Friday, October 4, 2019 12:28 PM
U.S. amusement park operator Cedar Fair LP has rejected a $4 billion cash-and-stock offer from larger peer Six Flags Entertainment Corp as inadequate, people familiar with the matter said on Friday.
Saner heads prevailed. Thank you.
Or they’re just holding out for more money. Not sure this is over yet.
Or they know they're worth more than just a bunch of stock and a small cash component.
I would think Cedar Point alone would be almost worth what they offered including the park, hotels, beach, marina, sports centers, Castaway Bay, Sawmill Creek, etc.Last edited by Thabto, Saturday, October 5, 2019 10:11 AM
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If Six Flags bought the Company, Cedar Point would be closed for a short period of time.
Thabto, while that may or may not be true, SIX would also be assuming all the debt that financed those assets.
The analyst at Wells Fargo made it clear SIX was not really in a position for purchase FUN at this point in time. That may change in the future.
It will probably take more than a bunch of money to get Cedar Fair to sell.
Remember, ten years ago FUN's board of directors solicited a takeover bid from a private equity company, recommended it to unit holders, and got their asses handed to them in the subsequent vote. By comparison, this was an unsolicited bid that FUN's board rejected out of hand before the unit holders even had a chance to think about it.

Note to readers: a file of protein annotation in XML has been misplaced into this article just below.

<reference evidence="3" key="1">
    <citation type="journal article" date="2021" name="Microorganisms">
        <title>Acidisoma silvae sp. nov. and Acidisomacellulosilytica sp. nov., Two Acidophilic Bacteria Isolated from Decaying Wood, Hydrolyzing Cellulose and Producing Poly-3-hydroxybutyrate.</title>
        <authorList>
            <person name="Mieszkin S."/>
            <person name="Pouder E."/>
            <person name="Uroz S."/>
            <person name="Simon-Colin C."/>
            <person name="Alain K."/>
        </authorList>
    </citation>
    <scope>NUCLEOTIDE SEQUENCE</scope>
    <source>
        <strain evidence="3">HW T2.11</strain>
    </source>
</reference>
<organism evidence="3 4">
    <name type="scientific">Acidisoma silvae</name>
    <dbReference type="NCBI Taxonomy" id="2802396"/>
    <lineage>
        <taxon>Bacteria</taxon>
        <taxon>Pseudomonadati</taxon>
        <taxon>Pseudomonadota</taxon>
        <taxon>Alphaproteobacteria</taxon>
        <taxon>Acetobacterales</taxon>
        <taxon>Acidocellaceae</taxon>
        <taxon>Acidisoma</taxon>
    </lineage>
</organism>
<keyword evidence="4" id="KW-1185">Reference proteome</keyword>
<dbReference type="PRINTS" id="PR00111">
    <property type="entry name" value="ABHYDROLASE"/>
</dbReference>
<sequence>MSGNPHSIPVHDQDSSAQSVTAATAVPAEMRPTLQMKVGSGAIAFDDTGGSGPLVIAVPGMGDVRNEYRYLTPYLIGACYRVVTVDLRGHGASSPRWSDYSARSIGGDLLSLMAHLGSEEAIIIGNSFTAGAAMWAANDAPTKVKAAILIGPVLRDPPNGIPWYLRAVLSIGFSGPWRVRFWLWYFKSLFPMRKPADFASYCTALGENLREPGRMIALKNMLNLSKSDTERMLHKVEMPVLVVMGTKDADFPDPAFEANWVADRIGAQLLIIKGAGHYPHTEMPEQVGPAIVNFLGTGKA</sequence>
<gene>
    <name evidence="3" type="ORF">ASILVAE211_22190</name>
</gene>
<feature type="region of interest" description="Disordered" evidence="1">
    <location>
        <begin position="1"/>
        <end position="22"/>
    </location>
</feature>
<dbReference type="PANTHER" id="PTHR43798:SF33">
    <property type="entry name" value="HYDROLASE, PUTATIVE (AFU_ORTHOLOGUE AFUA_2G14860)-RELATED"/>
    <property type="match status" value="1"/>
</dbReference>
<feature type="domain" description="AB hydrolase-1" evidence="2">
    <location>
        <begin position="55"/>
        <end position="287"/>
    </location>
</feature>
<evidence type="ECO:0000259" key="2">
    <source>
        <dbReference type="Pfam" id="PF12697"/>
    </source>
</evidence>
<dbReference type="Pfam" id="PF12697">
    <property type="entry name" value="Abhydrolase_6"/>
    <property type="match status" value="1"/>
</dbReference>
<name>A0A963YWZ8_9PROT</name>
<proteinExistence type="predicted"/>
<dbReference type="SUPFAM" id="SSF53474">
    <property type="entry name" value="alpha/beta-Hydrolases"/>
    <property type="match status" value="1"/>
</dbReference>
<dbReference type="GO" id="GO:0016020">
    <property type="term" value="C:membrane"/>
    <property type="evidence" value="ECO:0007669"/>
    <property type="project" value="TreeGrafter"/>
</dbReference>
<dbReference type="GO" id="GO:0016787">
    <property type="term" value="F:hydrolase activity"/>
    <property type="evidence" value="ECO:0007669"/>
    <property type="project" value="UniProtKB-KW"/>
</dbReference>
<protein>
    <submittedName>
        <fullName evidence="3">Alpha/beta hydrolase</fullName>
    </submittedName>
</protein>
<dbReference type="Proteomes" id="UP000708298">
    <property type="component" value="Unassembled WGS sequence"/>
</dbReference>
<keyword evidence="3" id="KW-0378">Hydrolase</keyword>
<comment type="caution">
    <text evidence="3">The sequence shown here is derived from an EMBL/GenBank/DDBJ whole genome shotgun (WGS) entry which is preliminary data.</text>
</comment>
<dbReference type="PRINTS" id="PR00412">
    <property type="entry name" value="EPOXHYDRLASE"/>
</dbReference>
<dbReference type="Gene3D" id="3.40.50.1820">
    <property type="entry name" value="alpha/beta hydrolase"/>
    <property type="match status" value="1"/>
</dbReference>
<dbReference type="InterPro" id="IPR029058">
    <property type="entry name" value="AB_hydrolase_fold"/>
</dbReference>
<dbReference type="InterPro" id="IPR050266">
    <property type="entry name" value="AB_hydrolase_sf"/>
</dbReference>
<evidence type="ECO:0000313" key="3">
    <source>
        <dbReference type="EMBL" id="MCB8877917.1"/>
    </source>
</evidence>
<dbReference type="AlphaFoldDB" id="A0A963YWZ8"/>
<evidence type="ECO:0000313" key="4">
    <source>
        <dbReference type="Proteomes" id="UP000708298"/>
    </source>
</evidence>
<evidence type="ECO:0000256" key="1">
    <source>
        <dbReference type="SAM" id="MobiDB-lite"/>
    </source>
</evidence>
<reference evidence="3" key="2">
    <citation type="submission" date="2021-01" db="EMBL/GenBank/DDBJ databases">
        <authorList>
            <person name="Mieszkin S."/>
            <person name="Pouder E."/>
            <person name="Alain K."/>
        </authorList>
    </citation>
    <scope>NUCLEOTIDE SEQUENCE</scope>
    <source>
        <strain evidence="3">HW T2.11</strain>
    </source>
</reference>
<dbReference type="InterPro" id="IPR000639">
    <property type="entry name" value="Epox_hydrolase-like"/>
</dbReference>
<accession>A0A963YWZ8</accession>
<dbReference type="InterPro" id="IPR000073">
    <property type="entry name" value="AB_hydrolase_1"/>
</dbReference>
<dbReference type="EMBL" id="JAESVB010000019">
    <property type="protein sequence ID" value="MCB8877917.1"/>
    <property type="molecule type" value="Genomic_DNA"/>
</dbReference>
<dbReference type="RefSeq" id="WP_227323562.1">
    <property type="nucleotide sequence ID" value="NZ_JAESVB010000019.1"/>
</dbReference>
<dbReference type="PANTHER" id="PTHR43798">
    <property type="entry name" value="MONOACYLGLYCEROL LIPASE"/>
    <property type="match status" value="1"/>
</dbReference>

Remember also that the ownership of FUN is different from the ownership of SIX. SIX is owned by money people. The owners of SIX are interested in getting returns on their investment and they don't care about anything else. That getting ROI requires competent park operations is important, but to most of them, SIX is just another company that they have interest in. By comparison, much of the ownership of FUN is 'park people'. Many of the units are held by people who are more interested in the long term viability of the parks and in the reputation of those parks than in the immediate returns on their investments. Not that ROI isn't important, but to them the parks are *also* of tremendous importance. Why? It goes back to the growth of FUN through the 1990's. Most of the firm's acquisitions were FUN buying an independent park (I know this applies to Worlds of Fun, Michigan's Adventure, and Knott's Berry Farm; I'm less certain about Dorney Park and Valleyfair!.) but not buying it outright with cash...instead, they traded partnership units in the combined company for ownership and control of the parks they purchased. This means that to this day, much of the ownership of FUN is held by the original owners of those purchased properties, people with names like Hunt, Jourden, and Knott. That last family in particular has a special interest in what happens to Cedar Fair even beyond their own paychecks, because their family name is literally on the line. This detail about FUN's ownership mix means that as a group, FUN ownership may be more conservative and more picky about potential buyout offers.
--Dave Althoff, Jr.
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